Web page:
(Incorporates earnings from Quebecor, changes slug; adds
analyst comments, byline)
By Alastair Sharp
TORONTO May 8 Telus Corp, one of
Canada's largest telecommunications companies, churned out
another solid quarter of earnings growth on Thursday, raising
its dividend on wireless strength and further expansion of its
Internet-based television product, Optik.
Meanwhile, regional operator Quebecor Inc handed
in a mixed report card, with customer losses in cable TV and
telephony and slow growth in Internet.
Quebecor was still able to beat profit expectations, with a
37 percent jump in adjusting income from continuing operations
to C$49.3 million, or 40 Canadian cents a share. Revenue was up
slightly at C$1.04 billion.
Quebecor bought wireless airwaves across much of the country
earlier this year, but currently only offers its services -
cable TV, Internet, landline and mobile telephony - in its home
province of Quebec.
Vancouver-based Telus competes against cable company Shaw
Communications Inc for landline telephone, television
and Internet customers in Western Canada, and against Rogers
Communications Inc and BCE Inc's Bell among
others for wireless subscribers nationally.
"Telus is clearly still taking significant high margin
broadband share from Shaw, as well as TV share," Canaccord
Genuity analyst, Dvai Ghose wrote in a note, adding the company
trades on par with Bell, Shaw and Rogers despite
industry-leading operational growth and dividends. "Telus
remains our top pick."
Telus said Thursday it signed up 48,000 net contract
wireless subscribers, who typically pay more to use high-end
smartphones. By comparison, Bell and Rogers signed up almost
34,000 and just 2,000 such customers respectively, in the same
Telus said its average wireless customer paid C$61.24 a
month for service, compared to Bell's C$57.90 and Rogers at
C$57.63. Telus' numbers did not include customers of Public
Mobile, a budget operator Telus recently acquired.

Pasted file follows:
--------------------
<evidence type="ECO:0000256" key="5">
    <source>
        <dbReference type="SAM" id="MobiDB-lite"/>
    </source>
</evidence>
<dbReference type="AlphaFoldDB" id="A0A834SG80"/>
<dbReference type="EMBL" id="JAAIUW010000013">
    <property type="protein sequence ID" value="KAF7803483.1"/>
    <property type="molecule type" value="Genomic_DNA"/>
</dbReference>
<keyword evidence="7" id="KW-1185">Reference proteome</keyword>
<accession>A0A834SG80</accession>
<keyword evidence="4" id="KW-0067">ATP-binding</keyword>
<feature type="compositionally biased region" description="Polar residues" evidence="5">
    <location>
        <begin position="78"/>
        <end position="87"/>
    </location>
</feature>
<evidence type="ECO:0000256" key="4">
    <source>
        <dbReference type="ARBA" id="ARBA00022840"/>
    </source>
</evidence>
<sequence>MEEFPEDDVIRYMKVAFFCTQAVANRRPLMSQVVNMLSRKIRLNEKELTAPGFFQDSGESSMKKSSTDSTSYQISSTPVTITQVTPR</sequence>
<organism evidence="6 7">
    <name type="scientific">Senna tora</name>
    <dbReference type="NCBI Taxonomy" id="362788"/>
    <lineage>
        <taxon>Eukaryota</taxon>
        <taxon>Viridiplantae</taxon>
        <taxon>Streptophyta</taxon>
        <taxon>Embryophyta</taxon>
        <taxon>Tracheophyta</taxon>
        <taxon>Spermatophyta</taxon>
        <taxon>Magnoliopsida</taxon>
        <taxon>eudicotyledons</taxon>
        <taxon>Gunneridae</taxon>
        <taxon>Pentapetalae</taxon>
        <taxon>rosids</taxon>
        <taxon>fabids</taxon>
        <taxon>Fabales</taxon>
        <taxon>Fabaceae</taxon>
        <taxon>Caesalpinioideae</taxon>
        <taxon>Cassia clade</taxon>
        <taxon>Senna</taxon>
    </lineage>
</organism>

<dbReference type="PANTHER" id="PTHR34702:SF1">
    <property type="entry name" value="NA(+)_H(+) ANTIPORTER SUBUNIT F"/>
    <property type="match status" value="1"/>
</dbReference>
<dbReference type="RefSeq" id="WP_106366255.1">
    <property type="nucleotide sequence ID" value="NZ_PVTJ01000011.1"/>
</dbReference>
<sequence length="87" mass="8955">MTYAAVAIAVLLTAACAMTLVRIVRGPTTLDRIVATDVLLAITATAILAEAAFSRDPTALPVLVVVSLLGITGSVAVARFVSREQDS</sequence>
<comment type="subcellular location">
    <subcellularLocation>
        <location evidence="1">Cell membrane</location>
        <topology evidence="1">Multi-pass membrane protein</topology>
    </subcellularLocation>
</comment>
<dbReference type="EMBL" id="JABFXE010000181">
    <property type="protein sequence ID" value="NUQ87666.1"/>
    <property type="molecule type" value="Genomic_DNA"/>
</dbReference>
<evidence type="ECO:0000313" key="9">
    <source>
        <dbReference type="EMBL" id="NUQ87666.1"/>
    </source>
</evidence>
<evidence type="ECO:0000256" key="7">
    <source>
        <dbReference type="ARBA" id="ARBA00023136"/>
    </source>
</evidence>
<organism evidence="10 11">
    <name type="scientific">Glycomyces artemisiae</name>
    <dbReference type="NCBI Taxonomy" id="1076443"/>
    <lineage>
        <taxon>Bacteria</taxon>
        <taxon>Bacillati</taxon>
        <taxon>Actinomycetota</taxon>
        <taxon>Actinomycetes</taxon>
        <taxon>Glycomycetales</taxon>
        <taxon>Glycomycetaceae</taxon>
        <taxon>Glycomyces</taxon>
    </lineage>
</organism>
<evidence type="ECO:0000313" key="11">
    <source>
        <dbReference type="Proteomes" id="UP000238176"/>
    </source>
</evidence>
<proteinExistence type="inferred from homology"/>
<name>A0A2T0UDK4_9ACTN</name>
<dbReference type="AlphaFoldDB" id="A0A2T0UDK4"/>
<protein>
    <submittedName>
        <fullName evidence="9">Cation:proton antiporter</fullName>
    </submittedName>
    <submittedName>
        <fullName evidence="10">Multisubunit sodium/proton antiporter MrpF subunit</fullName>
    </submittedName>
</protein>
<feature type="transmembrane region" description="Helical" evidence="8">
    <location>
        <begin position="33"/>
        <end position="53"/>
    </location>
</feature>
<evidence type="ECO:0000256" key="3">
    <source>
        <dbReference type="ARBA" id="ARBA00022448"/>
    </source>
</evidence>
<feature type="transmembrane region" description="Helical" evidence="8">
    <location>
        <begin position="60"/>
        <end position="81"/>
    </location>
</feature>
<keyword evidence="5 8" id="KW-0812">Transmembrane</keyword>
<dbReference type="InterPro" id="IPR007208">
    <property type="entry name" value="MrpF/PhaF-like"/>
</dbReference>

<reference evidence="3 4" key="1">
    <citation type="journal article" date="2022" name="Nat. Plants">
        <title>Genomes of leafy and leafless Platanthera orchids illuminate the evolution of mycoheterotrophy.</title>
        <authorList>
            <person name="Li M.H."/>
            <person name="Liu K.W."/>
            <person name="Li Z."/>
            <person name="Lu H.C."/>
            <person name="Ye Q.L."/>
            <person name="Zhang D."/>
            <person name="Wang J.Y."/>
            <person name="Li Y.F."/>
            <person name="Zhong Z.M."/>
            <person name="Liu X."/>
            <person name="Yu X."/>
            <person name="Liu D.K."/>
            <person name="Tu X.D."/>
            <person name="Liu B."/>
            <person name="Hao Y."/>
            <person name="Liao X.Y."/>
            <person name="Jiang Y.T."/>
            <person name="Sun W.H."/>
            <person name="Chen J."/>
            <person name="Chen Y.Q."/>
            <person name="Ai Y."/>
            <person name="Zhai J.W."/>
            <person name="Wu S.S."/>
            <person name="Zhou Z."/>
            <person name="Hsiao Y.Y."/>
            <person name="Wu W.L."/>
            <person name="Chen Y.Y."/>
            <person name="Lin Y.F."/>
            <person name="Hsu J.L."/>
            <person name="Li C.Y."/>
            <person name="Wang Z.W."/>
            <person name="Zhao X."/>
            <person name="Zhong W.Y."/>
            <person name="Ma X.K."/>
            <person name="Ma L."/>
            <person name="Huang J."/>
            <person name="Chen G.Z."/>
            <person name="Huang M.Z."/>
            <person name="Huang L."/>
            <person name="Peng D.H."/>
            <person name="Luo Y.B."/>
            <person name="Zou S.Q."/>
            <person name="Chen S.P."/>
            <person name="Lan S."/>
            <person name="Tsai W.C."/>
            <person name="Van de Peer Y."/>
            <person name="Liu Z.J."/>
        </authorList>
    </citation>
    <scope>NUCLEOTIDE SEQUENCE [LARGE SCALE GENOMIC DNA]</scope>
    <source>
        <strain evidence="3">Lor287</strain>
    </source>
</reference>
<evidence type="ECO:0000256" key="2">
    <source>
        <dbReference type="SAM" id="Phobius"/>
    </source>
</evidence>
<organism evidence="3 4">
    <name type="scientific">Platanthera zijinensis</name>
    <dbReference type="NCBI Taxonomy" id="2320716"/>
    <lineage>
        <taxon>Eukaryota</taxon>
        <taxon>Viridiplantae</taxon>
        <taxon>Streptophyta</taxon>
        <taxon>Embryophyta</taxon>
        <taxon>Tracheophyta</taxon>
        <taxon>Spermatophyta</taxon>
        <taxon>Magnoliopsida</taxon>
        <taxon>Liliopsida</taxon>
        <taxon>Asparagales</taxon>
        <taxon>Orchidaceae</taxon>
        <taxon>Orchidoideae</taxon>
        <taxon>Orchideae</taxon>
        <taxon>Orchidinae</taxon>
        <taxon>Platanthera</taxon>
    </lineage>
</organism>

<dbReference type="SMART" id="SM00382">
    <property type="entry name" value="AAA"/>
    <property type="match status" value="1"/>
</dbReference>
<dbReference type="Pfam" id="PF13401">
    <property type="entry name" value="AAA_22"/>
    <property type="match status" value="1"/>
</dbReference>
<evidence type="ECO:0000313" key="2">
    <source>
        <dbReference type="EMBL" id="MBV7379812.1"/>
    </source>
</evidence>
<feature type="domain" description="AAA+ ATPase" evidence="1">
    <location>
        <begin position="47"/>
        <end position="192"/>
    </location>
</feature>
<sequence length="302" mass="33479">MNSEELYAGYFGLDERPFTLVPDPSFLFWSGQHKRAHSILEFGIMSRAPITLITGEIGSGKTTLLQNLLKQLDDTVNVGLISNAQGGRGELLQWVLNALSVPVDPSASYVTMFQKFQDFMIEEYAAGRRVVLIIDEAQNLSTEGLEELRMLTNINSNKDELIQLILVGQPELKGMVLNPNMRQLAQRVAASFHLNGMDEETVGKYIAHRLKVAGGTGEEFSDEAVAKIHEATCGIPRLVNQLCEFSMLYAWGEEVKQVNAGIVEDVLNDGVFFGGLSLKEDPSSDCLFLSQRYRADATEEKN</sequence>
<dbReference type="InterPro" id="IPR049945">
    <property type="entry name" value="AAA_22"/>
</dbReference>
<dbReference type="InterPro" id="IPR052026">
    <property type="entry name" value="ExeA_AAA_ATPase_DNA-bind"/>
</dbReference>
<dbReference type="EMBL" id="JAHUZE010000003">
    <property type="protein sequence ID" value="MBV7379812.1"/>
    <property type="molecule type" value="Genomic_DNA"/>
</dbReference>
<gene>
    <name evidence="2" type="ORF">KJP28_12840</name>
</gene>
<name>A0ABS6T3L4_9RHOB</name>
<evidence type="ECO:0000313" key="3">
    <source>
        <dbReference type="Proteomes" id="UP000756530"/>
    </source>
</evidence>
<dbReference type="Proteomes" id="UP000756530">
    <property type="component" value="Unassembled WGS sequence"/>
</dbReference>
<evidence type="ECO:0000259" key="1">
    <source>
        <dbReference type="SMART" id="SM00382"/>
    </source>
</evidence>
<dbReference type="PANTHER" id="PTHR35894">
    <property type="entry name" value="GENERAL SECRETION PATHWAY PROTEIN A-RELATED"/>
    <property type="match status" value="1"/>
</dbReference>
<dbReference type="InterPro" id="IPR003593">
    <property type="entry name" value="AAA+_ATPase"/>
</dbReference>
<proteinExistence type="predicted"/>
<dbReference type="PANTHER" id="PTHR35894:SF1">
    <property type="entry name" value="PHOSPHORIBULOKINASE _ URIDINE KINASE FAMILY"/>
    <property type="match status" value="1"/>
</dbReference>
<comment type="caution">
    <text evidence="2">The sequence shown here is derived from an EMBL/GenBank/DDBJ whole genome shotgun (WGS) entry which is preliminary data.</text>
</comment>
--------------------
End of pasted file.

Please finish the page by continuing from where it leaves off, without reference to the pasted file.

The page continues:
The company added 27,000 TV customers and 21,000 Internet
subscribers in the quarter, helping its landline unit post an
increase in revenue despite facing industry-wide decline in
voice telephony demand.
Quebecor meanwhile leaned on cost-cutting and asset sales to
A surprising slip in total landline subscribers was "likely
reflecting accelerated substitution effects, service maturation,
expanding IPTV footprints and perhaps some election-related
disruption," RBC Capital Markets analyst Drew McReynolds wrote.
Quebecor's executive ranks have been rumbled in recent
months, with controlling shareholder Pierre Karl Péladeau
stepping away to represent the separatist Parti Québécois in a
provincial election. His lieutenant, Robert Dépatie, stepped
down as CEO of Quebecor and Videotron soon after due to health
Françoise Bertrand was named Videotron CEO on Wednesday,
while Pierre Dion had previously replaced Dépatie at the helm of
the parent company.
Shares in Telus moved 0.3 percent higher to C$39.56 in
morning trade on the Toronto Stock Exchange, while Quebecor
slipped 0.2 percent to C$26.05.
Telus said its net income rose 4 percent to C$377 million,
or 61 Canadian cents a share in the three months to the end of
March, compared with C$362 million, or 56 cents a share, a year
Operating revenue rose 5 percent to C$2.90 billion.
Excluding acquisition costs, Telus earned 62 cents a share.
Analysts had on average expected Telus to earn 61 Canadian
cents a share on revenue of C$2.87 billion, according to Thomson
Telus said it planned to increase its dividend by 2 cents to
38 cents, payable on July 2 to shareholders as of June 10, as
part of its long-term dividend growth plan.
(Reporting by Alastair Sharp; Editing by Sofina Mirza-Reid)